New York’s Jason Caron wins playoff to claim PGA Stroke Play Championship
By Craig Dolch, Special to PGA.com
PGA of America
PORT ST. LUCIE — Jason Caron of Oyster Bay, N.Y. overcame a lot of “stuff” Tuesday to win the PGA Stroke Play Championship with a birdie on the third playoff hole to beat Omar Uresti of Austin, Texas.
Caron looked to be cruising to victory after back-to-back eagles at the seventh and eighth holes of the Wanamaker Course, when he holed a gap wedge from 107 yards. After birdies on the 10th and 11th holes, Caron was 5-under for the round and had a four-shot lead.
Caron played his last five holes in 4-over, however, and found himself in a playoff with Uresti and Josh Rackley. Caron won with a 2-foot birdie putt on the third extra hole to earn the $6,000 first prize.
“It feels amazing to win,” said Caron, the PGA Head Professional at Mill River Club in New York. “I had low expectations today because I aggravated my back. I had a lot of stuff going on today.”
That’s putting it mildly. Caron’s round of 1-under 71 included the two eagles, four birdies, five bogeys and a double bogey on the par-4 15th hole, where he thought he lost his tee shot. Caron had his playing partner, Alex Beach, look for the ball.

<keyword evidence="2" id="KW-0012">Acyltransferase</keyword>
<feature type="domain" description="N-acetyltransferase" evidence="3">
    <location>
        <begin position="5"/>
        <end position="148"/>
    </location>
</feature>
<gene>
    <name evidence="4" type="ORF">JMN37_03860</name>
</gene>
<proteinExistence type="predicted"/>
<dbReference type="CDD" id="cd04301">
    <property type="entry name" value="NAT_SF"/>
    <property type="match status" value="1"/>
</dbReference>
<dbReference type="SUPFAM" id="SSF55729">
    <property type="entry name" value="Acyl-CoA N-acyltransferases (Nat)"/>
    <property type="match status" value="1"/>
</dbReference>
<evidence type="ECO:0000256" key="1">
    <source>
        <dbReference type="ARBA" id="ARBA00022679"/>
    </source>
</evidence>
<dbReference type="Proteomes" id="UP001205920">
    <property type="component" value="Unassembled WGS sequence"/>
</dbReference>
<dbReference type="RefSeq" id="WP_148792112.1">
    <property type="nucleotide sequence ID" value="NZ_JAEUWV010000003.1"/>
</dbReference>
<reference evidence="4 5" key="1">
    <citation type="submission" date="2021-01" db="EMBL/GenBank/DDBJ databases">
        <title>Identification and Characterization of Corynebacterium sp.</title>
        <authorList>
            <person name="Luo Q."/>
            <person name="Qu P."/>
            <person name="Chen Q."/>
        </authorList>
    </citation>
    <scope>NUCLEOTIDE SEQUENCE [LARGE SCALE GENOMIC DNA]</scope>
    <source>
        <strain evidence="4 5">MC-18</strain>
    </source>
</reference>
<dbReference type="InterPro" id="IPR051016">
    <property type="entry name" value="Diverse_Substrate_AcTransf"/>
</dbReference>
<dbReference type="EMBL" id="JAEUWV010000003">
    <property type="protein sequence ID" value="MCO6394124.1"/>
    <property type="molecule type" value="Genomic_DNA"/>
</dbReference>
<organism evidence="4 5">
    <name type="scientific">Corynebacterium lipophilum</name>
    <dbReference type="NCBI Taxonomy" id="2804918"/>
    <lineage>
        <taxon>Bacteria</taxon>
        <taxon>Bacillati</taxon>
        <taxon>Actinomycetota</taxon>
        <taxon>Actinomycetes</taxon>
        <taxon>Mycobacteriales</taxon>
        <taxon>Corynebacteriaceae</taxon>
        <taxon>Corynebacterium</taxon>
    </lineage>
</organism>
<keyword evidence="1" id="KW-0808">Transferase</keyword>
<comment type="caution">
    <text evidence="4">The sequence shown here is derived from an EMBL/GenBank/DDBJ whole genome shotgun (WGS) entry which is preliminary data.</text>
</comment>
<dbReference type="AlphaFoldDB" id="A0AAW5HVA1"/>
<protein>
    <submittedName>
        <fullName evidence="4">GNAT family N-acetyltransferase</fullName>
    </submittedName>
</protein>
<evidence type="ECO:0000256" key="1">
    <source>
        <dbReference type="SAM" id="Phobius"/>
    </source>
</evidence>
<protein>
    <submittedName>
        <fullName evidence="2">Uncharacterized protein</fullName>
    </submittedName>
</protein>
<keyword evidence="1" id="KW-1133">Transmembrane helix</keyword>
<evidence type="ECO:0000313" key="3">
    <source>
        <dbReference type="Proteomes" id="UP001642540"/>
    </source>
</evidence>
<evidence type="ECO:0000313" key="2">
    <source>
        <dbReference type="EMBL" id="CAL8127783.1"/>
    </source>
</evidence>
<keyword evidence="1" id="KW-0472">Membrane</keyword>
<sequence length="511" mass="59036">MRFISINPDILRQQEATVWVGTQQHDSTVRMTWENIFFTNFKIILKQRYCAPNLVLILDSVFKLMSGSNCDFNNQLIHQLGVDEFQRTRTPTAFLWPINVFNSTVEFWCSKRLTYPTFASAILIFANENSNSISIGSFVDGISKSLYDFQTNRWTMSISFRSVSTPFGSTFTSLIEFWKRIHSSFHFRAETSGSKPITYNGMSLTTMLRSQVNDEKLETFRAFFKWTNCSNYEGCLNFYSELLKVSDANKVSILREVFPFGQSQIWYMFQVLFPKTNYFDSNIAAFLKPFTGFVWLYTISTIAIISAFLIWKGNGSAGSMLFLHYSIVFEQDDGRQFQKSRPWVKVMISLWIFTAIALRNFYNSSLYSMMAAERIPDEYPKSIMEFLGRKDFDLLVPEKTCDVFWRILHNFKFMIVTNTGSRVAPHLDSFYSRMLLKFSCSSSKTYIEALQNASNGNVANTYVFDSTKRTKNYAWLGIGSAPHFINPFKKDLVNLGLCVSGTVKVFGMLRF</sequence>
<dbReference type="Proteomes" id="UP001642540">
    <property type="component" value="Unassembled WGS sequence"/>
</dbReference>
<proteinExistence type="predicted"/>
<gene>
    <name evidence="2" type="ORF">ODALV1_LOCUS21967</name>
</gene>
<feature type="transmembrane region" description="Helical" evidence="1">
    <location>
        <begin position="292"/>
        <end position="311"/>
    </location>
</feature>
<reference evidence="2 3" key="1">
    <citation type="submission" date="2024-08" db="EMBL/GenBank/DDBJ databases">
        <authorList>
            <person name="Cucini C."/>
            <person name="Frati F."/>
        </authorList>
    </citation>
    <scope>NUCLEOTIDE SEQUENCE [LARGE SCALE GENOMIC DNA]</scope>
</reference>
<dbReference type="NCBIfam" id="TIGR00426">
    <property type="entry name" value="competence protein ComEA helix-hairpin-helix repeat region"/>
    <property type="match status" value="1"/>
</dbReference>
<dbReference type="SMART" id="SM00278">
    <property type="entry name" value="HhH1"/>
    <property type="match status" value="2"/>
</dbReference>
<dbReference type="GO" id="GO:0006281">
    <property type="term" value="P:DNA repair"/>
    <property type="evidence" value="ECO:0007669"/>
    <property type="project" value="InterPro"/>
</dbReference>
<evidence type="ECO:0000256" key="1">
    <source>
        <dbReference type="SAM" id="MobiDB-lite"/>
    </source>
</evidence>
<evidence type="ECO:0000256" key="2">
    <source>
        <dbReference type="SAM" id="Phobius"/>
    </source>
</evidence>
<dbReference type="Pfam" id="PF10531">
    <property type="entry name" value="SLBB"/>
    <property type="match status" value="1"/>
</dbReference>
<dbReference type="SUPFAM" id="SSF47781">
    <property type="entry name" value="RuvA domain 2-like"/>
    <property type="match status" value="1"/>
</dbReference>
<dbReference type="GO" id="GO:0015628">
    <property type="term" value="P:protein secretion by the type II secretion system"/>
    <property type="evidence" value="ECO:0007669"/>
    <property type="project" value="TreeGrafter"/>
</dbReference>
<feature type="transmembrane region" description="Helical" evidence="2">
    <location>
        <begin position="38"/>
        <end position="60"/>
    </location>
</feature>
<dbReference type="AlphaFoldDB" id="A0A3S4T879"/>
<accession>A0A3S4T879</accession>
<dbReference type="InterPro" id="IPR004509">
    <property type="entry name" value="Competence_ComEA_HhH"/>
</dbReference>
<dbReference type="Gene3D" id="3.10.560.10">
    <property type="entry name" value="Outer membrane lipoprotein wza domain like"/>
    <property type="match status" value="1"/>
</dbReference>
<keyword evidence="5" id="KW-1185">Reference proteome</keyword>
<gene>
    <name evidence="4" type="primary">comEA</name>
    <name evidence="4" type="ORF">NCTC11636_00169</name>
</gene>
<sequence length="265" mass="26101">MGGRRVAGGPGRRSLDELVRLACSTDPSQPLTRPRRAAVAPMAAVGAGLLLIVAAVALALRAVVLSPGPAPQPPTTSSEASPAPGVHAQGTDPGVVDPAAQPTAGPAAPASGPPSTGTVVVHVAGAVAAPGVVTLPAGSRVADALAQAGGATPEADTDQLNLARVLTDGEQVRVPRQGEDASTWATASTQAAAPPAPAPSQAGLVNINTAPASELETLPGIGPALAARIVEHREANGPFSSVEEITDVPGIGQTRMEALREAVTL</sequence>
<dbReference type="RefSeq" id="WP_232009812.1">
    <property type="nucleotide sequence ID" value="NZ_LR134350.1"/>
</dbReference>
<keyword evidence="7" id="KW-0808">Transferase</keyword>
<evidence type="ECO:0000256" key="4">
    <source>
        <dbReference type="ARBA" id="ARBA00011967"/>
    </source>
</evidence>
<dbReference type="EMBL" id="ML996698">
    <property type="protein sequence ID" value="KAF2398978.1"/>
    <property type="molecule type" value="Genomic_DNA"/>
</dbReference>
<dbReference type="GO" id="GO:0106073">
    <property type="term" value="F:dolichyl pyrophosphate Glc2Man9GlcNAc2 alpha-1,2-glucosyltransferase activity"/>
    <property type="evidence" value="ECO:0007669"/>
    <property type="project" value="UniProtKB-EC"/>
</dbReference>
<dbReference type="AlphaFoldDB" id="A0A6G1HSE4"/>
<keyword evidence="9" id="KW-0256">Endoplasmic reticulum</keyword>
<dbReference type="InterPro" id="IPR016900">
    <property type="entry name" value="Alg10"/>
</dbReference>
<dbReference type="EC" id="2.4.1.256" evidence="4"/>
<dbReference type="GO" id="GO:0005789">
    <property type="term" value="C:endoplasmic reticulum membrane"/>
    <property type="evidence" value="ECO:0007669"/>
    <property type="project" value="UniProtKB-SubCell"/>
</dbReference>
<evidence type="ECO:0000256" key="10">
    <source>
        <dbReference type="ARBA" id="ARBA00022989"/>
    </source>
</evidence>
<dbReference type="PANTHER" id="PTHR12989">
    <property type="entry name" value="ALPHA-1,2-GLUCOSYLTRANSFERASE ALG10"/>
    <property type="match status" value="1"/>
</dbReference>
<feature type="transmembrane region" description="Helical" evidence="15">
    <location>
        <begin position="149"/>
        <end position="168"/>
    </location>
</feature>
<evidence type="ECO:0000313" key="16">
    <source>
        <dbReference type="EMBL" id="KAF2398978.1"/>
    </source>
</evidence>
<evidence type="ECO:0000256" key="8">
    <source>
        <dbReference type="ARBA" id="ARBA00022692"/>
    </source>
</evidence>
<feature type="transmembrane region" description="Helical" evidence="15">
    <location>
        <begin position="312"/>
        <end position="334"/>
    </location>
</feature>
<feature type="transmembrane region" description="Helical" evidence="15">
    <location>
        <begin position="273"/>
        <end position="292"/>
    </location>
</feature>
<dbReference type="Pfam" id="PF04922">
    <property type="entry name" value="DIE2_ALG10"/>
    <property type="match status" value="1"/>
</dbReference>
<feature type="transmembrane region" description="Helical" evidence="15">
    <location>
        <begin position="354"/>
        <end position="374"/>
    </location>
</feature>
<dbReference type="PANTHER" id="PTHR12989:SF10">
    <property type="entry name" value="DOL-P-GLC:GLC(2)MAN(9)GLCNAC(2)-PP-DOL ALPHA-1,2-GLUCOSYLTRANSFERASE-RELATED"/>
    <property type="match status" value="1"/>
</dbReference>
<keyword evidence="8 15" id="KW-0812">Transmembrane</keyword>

When it wasn’t found, Caron hit another drive – only to eventually find his first tee shot in the rough he couldn't play. The double bogey loomed large when Caron, Uresti and Rackley finished 54 holes at 5-under 211.
“I learned a lesson today,” Caron said. “I should have just gone up there and looked for it, especially with us riding in carts. I couldn’t believe it when we saw a ball driving up there.”
Uresti, who also had a pair of eagles in his 71, was philosophical after he missed his 12-foot birdie putt on the third playoff hole.
“Jason should have won it in regulation,” Uresti said. “We’ve known each other for a long time, and I think he might be playing better now than ever.”
Caron made a 12-foot par putt on the second playoff hole to stay alive. Rackley (69-211) was eliminated on that hole with a bogey.
“I wasn’t really expecting a playoff,” Rackley said. “I had the same chip in regulation, and I thought I was going to make it. It hit the edge and just took off.”
Dakun Chang of Long Grove, Ill, had a 68 and finished tied for fourth with Jeff Sorenson (72) of Blaine, Minn, at 4-under 212.
Dylan Newman (70-213) of Jupiter was seventh.
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